U.S. Polled Australians Over Lease of Darwin Port to Chineseby
Strategic port to house 2,500 Marines, hosts military drills
Survey found majority saw lease as security risk: Australian
The U.S. State Department commissioned opinion polls in Australia to seek views on the lease of a strategic port to a Chinese company, amid concerns by the Obama administration about the deal.
The Port of Darwin in Australia’s far north will be home to as many as 2,500 U.S. Marines, and its leasing for 99 years to closely-held Chinese company Landbridge Group prompted President Barack Obama to query why he hadn’t been notified of the deal.
The polling found 89 percent of respondents believed the leasing posed at least some risk to national security, the Australian newspaper reported Wednesday. Two surveys of more than 1,000 Australians were commissioned last month and undertaken on behalf of a branch of the U.S. Bureau of Intelligence Research, the newspaper said.
The State Department “routinely conducts public opinion polls in countries around the world to supplement publicly-available polling and help us understand international perspectives,” spokesman John Kirby said Wednesday in an e-mailed statement. “We accept assurances from the Australian government that they conducted a review of security concerns related to the port’s operations.”
South China Sea
In the South China Sea to Australia’s north, China is building a military presence on reclaimed reefs in busy shipping and fishing areas that are contested by other nations. The U.S. frequently patrols the waters. The tensions are a headache for Australia, which last month said it supports the U.S. as the main global military power even as it seeks stronger economic ties with China, its largest trading partner.
The U.S. action points to flaws in Australia’s position that it doesn’t need to make a choice in ties between the U.S. and China, according to Hugh White, a professor of strategic studies at the Australian National University in Canberra.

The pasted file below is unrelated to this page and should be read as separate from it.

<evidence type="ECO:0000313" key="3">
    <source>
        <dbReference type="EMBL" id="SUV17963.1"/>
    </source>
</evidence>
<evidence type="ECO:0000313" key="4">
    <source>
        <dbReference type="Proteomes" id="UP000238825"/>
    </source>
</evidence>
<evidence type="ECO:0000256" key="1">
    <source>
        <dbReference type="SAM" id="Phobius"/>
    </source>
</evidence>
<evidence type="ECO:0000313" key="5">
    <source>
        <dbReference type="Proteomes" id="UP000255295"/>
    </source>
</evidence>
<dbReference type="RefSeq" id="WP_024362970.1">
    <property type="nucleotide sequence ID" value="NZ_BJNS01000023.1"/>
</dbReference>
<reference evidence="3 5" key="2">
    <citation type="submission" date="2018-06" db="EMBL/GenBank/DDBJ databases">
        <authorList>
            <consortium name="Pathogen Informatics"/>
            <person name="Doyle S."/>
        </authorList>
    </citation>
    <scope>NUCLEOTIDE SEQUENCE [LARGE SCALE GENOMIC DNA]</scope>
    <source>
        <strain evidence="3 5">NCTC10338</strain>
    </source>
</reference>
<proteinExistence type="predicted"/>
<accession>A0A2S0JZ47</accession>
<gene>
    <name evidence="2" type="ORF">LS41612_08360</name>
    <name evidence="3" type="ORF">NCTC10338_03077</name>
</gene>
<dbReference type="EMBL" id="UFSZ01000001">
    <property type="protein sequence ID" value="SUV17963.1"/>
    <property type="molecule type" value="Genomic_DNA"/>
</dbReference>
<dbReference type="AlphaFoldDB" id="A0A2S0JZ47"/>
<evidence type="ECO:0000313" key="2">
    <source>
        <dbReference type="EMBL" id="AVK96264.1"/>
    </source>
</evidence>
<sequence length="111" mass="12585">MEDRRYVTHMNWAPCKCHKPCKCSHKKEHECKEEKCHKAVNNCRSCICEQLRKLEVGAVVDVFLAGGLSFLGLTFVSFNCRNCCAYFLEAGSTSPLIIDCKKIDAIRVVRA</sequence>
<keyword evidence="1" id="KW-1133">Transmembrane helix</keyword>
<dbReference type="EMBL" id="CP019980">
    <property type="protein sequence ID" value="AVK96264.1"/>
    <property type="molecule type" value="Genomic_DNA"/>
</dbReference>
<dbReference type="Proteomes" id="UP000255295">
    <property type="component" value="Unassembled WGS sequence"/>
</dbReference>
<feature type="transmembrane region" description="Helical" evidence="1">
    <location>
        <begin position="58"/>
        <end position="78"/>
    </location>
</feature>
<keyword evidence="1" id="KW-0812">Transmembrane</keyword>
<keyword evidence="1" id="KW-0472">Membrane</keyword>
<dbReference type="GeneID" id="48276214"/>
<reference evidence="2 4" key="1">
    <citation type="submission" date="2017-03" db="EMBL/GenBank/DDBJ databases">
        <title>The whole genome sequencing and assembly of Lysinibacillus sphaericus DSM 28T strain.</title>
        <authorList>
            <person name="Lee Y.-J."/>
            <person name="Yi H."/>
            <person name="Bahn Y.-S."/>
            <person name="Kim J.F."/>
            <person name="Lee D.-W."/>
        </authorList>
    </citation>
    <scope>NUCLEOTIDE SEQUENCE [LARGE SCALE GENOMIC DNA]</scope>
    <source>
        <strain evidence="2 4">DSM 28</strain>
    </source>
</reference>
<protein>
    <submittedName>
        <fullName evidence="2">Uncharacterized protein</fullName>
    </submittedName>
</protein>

“It shows the depth of American unease about how close Australia has become to China,” White said. “Australia does have to make choices about the U.S. and China, we make them all time. The more intense their rivalry becomes, those choices will become starker.”
Landbridge, which operates a 30 million metric ton per annum port in North Haizhou Bay in Shandong province, is paying A$506 million ($376 million) for the lease to operate Darwin, with the Northern Territory government planning to use the proceeds to invest in new infrastructure.
The leasing led Australia to order a review of its foreign investment laws. The deal didn’t need approval from the federal regulator as the local government, which owned the port, was solely responsible for approving it.
Treasurer Scott Morrison said in December he was seeking agreement from states and territories to boost co-operation in reviewing sales of critical infrastructure assets to foreign investors.
Documents issued by the Port of Darwin describe how the city’s “position as a key strategic port city for Australian and allied defense forces, with dedicated facilities at its Fort Hill Wharf, is further cemented by U.S. Marines being based in Darwin and U.S. naval assets visiting the region.”
Analysis of the opinion polls concluded that Landbridge’s “reported ties” to China’s People’s Liberation Army “raise concerns port access could facilitate intelligence collection on U.S. and Australian military forces stationed nearby,” the Australian reported.
“Everything we do in this area is very carefully determined to assure that our respective military forces work together as closely as possible in our mutual national interests,” Prime Minister Malcolm Turnbull told reporters in Adelaide on Wednesday when asked about the surveys. “The closeness of the Australian security relationship with the United States is hardly a secret.”
Australia’s Department of Foreign Affairs and Trade didn’t immediately respond to an e-mailed request for comment on the surveys.
Darwin’s strategic importance to the U.S. was highlighted by Pacific Air Forces chief, General Lori Robinson, in a press briefing in Canberra on Tuesday. The U.S. is continuing talks with Australia to have B-1 bombers rotate through Darwin, she said.
The State Department said Wednesday that “Australia alone determines its criteria for foreign investment projects.”
“As close strategic allies, the United States and Australia discuss a wide range of matters, including issues related to national security,” Kirby said. “The United States discussed with the government of Australia issues related to the Port of Darwin lease.”